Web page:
Innovative data spurs healthcare delivery in Africa
According to the WHO, primary healthcare involves empowering people at communities at the grassroots to tackle health challenges, and is critical to achieving health-related Sustainable Development Goals.
The report on Ghana, Rwanda, Senegal, Tanzania and Argentina in Latin America shows that these countries prioritise data collection, analysis, dissemination and use to strengthen primary healthcare.
“There is a lot of fragmentation in health information systems in most countries and ensuring that individual innovations are integrated into larger systems is critical to bring them to scale and sustain them,” says Allyson English, lead author of the report and senior programme associate at Research for Development.
Laurel Hatt, a co-author of the report and programme director at Research for Development, adds, “Interconnected data systems provide a comprehensive view of health system performance and can help ensure that care is available when and where patients need it.”
The report which was launched by the Primary Health Care Performance Initiative at a panel event at in the United States this month (12 December) shows that using local, regional, and national-level data for priority setting can ensure that policies are sustainable and scalable while remaining relevant at the community level.
According to the report, a data system in Rwanda allows individuals to use mobile phones to receive care from a network of nurses and physicians.
Senegal is using real-time data to manage supplies of modern contraceptives among married women. The distribution of the medicines is done through an online platform which tracks consumption trends and forecast future health needs.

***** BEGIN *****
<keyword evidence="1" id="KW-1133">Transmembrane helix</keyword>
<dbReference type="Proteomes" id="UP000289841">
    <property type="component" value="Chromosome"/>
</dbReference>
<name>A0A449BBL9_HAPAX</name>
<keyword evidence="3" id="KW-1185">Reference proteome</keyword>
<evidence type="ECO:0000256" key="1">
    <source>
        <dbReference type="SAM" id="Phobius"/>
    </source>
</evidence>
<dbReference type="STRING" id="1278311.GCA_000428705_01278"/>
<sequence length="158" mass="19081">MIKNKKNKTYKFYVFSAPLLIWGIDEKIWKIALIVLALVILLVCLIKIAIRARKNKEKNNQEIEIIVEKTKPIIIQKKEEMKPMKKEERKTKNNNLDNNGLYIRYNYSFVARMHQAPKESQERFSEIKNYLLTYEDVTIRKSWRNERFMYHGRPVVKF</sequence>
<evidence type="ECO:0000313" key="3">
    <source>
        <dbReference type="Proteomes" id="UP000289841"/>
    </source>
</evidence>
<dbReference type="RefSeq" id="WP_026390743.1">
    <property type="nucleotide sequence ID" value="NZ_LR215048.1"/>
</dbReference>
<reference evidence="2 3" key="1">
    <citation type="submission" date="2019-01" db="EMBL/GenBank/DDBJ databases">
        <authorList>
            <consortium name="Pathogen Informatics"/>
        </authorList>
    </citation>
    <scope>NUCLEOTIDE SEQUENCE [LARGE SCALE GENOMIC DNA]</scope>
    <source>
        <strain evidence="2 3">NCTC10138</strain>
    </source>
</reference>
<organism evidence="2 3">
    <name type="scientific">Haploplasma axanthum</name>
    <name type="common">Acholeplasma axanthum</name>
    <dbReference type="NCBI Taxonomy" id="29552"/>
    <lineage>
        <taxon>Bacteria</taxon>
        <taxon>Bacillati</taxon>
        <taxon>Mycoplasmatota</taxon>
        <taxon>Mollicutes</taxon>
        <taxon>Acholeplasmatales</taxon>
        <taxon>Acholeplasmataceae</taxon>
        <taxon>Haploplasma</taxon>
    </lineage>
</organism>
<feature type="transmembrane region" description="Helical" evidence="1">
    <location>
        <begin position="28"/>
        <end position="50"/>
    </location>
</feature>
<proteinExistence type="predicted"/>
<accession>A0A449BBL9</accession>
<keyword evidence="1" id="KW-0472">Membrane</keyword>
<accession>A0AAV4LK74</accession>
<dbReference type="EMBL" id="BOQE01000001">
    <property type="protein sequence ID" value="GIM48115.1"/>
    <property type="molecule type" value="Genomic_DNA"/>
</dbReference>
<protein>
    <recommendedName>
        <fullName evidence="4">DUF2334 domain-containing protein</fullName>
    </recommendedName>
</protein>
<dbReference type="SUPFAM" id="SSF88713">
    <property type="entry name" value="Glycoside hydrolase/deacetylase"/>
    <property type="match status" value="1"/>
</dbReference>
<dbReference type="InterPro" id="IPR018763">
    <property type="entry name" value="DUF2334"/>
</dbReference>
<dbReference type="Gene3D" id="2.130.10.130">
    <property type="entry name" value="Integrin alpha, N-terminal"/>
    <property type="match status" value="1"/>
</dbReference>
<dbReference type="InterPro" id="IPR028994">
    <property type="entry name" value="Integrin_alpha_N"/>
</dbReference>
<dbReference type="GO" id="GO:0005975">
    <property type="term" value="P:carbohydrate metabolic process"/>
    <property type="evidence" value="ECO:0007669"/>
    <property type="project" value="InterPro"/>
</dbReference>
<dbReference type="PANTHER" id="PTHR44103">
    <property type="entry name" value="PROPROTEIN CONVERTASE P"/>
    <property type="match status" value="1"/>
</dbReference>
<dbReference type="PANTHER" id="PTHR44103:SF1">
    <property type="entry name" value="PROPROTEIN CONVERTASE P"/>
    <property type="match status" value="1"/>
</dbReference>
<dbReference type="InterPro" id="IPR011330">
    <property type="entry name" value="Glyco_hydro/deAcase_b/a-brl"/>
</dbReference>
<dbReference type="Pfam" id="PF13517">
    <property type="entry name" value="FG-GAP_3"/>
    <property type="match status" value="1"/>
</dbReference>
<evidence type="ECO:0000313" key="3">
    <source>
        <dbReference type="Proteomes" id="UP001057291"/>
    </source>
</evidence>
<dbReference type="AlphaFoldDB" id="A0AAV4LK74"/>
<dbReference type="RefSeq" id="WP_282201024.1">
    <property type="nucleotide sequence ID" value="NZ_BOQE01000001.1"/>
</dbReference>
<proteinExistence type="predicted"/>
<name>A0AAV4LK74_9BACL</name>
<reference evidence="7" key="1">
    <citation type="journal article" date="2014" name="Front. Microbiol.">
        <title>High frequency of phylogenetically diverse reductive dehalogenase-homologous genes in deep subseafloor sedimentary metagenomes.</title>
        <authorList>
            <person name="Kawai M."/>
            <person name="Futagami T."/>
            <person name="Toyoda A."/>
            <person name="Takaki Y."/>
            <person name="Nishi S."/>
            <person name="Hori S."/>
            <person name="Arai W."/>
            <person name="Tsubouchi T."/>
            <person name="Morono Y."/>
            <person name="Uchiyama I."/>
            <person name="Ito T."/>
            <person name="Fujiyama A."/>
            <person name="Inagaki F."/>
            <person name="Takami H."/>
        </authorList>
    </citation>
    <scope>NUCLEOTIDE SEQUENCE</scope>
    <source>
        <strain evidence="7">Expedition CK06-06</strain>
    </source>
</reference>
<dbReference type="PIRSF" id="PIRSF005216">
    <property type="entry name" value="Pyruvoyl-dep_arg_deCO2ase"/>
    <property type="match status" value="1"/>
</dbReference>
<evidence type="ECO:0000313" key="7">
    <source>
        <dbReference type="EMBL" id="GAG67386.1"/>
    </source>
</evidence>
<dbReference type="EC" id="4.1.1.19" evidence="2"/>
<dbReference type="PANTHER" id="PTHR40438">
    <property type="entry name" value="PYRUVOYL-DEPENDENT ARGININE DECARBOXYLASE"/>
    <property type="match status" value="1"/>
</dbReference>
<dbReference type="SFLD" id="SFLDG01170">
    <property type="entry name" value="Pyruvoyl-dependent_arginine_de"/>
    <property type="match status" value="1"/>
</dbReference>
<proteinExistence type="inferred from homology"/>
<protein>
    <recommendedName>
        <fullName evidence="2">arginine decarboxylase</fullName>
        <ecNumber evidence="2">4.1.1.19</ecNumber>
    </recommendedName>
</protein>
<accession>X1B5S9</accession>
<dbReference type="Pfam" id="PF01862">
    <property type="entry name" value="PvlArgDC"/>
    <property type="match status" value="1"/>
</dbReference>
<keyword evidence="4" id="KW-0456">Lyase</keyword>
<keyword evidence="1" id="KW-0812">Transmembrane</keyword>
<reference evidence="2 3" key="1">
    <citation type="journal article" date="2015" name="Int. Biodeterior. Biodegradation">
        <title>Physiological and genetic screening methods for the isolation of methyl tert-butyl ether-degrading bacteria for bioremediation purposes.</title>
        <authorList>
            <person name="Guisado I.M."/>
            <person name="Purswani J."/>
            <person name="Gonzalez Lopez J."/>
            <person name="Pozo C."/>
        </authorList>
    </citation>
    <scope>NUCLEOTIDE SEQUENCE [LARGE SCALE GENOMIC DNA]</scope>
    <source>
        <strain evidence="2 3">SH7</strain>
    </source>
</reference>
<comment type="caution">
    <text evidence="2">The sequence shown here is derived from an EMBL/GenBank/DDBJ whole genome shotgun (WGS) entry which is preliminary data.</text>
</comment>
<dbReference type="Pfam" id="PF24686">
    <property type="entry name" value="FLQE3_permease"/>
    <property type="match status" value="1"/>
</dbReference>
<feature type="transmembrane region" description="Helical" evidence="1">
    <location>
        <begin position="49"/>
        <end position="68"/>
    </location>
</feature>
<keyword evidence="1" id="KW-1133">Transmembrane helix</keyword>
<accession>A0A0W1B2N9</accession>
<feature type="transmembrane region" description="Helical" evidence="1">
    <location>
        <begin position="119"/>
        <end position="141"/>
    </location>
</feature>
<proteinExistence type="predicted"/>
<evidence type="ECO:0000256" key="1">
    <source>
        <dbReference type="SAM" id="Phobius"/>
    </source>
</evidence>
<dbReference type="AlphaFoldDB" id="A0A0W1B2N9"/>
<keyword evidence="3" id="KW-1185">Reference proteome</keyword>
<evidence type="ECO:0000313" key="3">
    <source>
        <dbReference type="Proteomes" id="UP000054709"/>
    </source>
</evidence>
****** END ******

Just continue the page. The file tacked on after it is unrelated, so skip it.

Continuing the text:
“By improving the way drugs and supplies move through the health system and strengthening monitoring capacity, Senegal has been able to increase access to and availability of effective primary health care services and strengthen facility organisation and management,” the report explains.
Tanzania’s primary health facility accreditation programme uses a five-star rating system, with accreditation awarded to facilities that receive three or more stars. Once evaluated, facilities are eligible for targeted interventions such as mentoring and supportive supervision to bolster quality care and strengthen service delivery.
The report describes how collection and use of data helped Ghana to identify weaknesses and solutions to overcome challenges to implementing the country’s community-Based Health Planning and Services (CHPS) programme, which began in 2000 with only three communities in a district but now covers more than 4,500 communities across 216 districts.
“The remarkable success of CHPS in Ghana is a result of evidence-based planning throughout the past two decades,” says the report.
But Evelyn Osei, a community health professional at Oboadaka Community Health Centre in Ghana’s Eastern region, says that despite the success, community health centres face challenges in addressing the needs of clients.